The last person sent to prison for the killing of pizza delivery man Michael Choy is about to be released - after breaking prison rules and becoming listed as a prison drug user.
It will see a return to the community of all those involved in a case which has captured the law and order debate in New Zealand and become part of the call for harsher sentencing.
But the imminent release has also brought calls for new ways of reforming those jailed for serious crimes.
Six people were imprisoned in relation to Mr Choy's death in September 2001, including Bailey Junior Kurariki, aged 12 at the time Mr Choy was attacked.
He was convicted of manslaughter and, despite receiving the shortest sentence, became the most identifiable figure because of his youth.
Others received longer sentences, including Phillip Kaukasi, convicted of manslaughter, who will be released after a parole hearing in July.
The case became a rallying cry for the Sensible Sentencing Trust.
In an interview for the Herald series Judging the Judges, trust founder Garth McVicar said the advocacy group would achieve its aims when sentences met the satisfaction of victims of crime.
He said a fair justice system was one which "reached a stage where we can define what enough is and that will be victims' satisfaction", and a lack of willingness to meet that level would bring renewed calls for the death penalty.
Mr Choy's mother, Rita Croskery, said she had accepted that the release of those who killed her son was inevitable. "For me, as far as I'm concerned, I just want them to be wiped off this Earth."
She said she believed the death penalty would never be returned in New Zealand, which meant the community was almost always going to have to deal with the return of people sentenced to prison.
"They were so young," she said of those convicted of killing her son.
"If they don't reform, you don't know what they will be up to."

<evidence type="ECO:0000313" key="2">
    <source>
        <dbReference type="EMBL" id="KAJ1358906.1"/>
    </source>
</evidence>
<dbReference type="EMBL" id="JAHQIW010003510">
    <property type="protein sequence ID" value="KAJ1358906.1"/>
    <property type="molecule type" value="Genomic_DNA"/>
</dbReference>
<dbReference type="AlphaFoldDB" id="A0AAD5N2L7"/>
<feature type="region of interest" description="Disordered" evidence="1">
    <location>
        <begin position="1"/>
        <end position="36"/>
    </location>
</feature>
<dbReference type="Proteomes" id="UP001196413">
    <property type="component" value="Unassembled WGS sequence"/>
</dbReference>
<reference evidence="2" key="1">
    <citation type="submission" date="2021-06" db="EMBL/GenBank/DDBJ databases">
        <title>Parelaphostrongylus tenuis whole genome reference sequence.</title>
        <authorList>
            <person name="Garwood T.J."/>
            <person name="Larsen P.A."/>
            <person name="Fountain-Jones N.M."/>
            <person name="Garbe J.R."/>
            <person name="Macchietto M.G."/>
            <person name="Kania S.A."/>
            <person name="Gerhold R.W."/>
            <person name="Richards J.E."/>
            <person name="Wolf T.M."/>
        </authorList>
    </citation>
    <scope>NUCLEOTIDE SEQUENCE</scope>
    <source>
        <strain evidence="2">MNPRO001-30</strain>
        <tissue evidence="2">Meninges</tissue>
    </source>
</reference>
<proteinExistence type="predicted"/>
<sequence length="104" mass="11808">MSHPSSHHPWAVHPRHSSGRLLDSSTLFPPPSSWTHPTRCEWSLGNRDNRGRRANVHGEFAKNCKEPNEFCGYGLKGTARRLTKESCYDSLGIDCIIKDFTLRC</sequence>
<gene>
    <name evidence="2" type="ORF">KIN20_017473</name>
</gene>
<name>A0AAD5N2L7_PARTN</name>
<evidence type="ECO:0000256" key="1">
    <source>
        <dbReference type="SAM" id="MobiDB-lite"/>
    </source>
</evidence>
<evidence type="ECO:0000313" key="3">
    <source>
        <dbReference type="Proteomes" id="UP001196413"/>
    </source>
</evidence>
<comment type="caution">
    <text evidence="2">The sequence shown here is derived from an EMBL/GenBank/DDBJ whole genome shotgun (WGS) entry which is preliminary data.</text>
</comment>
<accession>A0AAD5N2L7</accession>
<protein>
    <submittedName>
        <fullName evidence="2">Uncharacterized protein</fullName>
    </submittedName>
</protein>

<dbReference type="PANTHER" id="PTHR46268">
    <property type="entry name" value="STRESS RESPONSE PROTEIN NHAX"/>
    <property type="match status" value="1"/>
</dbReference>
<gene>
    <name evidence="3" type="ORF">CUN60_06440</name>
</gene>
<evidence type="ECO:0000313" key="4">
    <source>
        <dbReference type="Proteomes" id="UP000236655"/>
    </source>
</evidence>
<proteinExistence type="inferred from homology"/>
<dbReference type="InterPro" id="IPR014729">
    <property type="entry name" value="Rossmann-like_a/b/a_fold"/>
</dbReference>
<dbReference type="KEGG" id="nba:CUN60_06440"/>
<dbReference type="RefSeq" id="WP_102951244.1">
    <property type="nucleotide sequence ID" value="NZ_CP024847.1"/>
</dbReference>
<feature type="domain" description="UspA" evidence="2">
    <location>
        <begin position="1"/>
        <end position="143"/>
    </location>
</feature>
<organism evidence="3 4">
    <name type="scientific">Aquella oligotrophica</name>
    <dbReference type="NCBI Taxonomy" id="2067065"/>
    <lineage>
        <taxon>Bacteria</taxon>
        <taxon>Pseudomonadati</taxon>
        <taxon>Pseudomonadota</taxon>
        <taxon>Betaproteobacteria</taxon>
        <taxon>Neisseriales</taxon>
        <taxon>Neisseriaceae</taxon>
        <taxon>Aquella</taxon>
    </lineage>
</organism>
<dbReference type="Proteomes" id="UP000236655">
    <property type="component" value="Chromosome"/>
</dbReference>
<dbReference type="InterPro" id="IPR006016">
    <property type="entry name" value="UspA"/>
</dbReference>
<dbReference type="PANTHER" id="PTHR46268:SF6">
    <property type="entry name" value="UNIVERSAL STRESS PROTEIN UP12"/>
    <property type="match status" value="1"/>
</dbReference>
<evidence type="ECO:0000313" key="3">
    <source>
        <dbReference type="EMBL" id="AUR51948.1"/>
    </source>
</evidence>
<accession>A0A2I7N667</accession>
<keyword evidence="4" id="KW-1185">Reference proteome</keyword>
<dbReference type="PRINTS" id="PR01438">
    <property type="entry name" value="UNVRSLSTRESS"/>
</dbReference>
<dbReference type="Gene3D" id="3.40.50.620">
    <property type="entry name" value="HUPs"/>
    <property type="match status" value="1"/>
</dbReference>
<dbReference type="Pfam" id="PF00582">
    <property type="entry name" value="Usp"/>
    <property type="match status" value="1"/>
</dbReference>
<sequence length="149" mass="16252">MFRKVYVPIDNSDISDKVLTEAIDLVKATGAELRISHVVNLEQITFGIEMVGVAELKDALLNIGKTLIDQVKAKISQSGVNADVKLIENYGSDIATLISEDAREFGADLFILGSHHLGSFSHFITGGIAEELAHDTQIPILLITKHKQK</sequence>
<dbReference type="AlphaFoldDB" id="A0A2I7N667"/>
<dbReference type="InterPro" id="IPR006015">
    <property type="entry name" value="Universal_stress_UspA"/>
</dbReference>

She said there were those among the group convicted for Mr Choy's death who appeared genuinely remorseful at parole hearings.
Mrs Croskery said she was concerned there was not enough emphasis placed on education in prisons.
"What do they do every day? Sit there and think about what else they are going to do [when released]."
She said there was no way to compel those sentenced to take courses and prepare for release.
"They're locked up and they're not doing anything."
Mrs Croskery said Kurariki, who became the most recognisable of those associated with the crime, "didn't have much of a chance because he had such terrible parents".
"He's got a good brain. He's very smart. If he had been occupied, he would have gone somewhere."
She said she was aware of the wider factors in the backgrounds of those who killed her son and said there were early signs Kurariki was heading for trouble through police interventions when he was a child.
The most recent Parole Board report for Phillip Kaukasi showed problems as he approached the end of his sentence and release from prison.
He had been sent to a "special treatment" unit for rehabilitation and while there was discovered with a cellphone. Kaukasi's security classification was also changed after he was classified as a drug user.
Professor John Pratt of the Institute of Criminology, an expert in harsher-sentencing campaigns, said the push for victim-centred justice was out of step with Western systems.
"We don't have a justice system where the harm to the victim can be met by the similar amount of harm to the offender. If you want that, you have to go to Islamic countries."